What The Japanese Eat



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Walking along a Hong-Kong street, Yoshio, a Japanese tourist, said to to his new girlfriend, "What do you like to eat tonight?" Kayoko, pondering a while, replied,"Well, I'd like to try some delicious French dishes.""But we've been to Italian, Russian and Chinese restaurants all these weeks. I'm tired of sitting straight, waited on formerly and with superficial politeness. Shall we go to one of those roadside stands? A chilling wind will make the foods all the more tastier.""Stands? I've never been such dirty places. What would you do if we should contract some horrible diseases? They are said to use soup that was left over by the former customers!"

"Oh, no, that's too ridiculous!" The corner I've been acquainted with is full of fragrances of various spices. Let's try some." Very reluctantly, she agreed. They got on a subway and found themselves in a western tip of the harbor. There were more than 100 street stalls. Some were selling cassette tapes and underwear. But most of them were dealing in eatables.

Yoshio, who had been there several times, took her to the place where sausage-like stuff was roasted. "Try this", he said, chewing it with a small stick pierced in it. Kayoko, half-dubiously, had scarcely taken one of them when she grimaced and shouted. "What's this! It's so oily! I can't chew it any more!" Surprised, Yoshio took her to another stand.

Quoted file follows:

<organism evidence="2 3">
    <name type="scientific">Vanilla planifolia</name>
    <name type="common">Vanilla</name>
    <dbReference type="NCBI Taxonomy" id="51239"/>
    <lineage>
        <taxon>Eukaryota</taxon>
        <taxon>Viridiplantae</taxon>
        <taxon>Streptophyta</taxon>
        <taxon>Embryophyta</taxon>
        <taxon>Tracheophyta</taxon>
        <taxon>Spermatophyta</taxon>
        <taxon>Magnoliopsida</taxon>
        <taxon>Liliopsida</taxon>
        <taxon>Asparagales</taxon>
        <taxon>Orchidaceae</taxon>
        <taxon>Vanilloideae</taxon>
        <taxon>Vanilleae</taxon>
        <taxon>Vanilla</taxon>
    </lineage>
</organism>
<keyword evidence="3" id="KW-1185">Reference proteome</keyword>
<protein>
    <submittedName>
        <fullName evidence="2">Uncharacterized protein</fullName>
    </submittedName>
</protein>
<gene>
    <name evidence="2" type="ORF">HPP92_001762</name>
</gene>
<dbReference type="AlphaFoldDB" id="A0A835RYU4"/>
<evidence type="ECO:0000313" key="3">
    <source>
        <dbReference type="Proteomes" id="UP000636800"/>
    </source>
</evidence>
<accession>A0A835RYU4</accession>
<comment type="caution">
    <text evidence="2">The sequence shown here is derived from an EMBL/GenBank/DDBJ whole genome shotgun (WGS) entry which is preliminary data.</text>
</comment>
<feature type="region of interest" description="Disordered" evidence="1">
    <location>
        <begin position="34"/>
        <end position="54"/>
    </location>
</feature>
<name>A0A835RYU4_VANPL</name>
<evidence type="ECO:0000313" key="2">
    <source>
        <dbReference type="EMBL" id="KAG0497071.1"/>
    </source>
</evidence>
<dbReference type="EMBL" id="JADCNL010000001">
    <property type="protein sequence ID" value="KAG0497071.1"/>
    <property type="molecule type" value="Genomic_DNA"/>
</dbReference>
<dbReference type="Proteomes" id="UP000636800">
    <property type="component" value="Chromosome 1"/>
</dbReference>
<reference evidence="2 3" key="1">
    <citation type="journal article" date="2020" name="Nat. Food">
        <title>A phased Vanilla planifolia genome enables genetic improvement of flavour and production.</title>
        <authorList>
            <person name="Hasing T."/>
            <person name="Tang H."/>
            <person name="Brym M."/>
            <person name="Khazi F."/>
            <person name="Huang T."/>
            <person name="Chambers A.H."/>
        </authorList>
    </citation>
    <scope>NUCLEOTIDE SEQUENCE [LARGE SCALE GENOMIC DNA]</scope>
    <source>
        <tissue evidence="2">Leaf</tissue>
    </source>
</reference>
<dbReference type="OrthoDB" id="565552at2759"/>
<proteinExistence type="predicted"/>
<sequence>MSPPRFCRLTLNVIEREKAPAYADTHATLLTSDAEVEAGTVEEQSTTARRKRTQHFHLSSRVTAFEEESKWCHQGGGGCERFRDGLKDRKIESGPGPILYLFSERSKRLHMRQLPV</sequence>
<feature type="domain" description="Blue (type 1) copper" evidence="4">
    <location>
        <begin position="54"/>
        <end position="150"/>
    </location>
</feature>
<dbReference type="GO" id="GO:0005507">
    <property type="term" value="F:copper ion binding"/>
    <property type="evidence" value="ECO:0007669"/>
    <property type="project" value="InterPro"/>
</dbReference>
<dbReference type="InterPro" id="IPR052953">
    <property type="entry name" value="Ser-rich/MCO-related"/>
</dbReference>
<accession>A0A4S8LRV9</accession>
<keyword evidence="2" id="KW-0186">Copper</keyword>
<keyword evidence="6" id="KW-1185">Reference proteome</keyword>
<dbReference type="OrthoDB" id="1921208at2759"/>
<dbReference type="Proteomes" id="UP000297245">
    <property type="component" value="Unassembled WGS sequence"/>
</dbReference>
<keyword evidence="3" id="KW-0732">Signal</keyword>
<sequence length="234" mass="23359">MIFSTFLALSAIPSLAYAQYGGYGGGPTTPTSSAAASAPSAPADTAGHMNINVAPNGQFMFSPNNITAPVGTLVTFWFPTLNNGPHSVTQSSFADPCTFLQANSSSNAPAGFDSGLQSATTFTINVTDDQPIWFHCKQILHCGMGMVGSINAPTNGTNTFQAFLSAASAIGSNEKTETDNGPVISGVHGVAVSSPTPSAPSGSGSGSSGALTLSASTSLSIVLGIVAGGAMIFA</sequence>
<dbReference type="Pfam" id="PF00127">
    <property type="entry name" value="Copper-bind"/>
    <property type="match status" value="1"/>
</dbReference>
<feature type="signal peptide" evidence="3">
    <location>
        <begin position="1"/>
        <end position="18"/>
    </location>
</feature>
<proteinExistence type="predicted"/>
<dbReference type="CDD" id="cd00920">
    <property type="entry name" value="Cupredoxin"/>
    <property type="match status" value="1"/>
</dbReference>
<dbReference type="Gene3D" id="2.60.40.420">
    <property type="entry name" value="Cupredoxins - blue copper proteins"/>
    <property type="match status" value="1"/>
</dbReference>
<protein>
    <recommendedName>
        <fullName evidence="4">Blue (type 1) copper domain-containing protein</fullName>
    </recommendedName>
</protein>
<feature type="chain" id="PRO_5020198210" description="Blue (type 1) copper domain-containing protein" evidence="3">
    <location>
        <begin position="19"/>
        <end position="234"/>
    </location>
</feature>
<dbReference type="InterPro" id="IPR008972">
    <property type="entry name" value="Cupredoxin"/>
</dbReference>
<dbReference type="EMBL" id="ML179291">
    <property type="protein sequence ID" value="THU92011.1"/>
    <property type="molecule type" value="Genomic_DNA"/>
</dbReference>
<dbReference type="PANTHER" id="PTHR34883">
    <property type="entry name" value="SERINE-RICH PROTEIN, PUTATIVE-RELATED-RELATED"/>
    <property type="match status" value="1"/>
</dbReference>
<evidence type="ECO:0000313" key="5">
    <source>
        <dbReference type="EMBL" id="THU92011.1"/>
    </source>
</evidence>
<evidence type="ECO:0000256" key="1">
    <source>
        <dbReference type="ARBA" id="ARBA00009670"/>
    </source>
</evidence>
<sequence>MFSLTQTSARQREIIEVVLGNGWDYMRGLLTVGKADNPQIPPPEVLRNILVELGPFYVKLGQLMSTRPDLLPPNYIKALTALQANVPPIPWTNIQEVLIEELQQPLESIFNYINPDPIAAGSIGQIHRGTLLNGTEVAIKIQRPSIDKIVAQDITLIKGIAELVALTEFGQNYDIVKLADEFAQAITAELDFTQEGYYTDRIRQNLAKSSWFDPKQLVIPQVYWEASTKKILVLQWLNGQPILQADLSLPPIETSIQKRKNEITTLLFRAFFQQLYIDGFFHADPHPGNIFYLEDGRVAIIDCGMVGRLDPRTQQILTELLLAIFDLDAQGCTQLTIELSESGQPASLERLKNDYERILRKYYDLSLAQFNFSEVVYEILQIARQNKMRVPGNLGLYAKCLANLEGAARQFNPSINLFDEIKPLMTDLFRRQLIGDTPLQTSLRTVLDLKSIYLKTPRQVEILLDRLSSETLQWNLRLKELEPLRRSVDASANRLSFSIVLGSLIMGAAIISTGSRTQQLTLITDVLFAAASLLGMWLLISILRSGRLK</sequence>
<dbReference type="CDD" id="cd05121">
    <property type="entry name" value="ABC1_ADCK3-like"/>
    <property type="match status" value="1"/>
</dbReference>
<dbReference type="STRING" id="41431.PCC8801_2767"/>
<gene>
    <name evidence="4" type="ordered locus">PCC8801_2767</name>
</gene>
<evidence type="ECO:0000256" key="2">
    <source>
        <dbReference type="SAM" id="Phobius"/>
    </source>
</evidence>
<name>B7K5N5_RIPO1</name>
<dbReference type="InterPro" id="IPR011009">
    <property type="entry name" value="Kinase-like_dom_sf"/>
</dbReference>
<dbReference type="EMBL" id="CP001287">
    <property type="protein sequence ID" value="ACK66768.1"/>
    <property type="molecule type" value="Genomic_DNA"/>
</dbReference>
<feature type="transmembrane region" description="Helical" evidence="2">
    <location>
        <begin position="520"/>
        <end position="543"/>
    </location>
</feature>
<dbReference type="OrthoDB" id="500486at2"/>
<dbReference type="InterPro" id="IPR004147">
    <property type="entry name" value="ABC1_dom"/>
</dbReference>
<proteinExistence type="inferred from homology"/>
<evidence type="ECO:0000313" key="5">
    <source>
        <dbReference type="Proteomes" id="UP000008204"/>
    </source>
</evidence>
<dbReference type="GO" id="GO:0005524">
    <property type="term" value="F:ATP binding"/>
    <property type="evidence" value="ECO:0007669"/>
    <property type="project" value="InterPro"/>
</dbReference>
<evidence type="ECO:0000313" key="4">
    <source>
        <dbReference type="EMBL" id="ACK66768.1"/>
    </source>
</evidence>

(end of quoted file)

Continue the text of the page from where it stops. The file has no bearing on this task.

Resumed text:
There they were boiling strange-looking mussels and other oceanic creatures with various colors. "Are they really eatable?""Look at those people who are munching them quietly.""Ridiculous! Why do I have to eat such monsters? It makes me shudder just looking at them.""Oh, dear, keep cool. Those food stuffs are fresh and its cooking is something unheard of among luxurious hotels.""I prefer dinner to these worms.! I'm going back to my hotel!" She turned on her heels and left there without so much as saying good-bye.


Owing to our affluent society, more and more Japanese young people have less chances to eat "primitive" foods which were available abundantly during and soon after the war. They are used to processed foods, such as hamburgers, caned foods and frozen foods. Most of them are softened and artificially colored and flavored, so that modern young people tend to think that those are the foods as they are, and their jaws are getting weaker and smaller in size. Especially young women, who tend to put higher values on how the dishes look than what they are, are attracted by beautifully displayed dishes spread on the table. That's why they haunt French restaurants.

In Asian countries, people have been suffering from food shortage, sometimes famine. The best way to overcome this was to eat every stuff imaginable. Unhappily, some kinds of food cost many lives, because of unknown poisons. As it turned out, surprisingly various kinds of stuff have proved eatable. Pig's legs, almost all kinds of mussels, snake's meat are not only eatable but also very delicious and nutritious. Chinese and Southeast Asian cuisines are typical examples of strange dishes.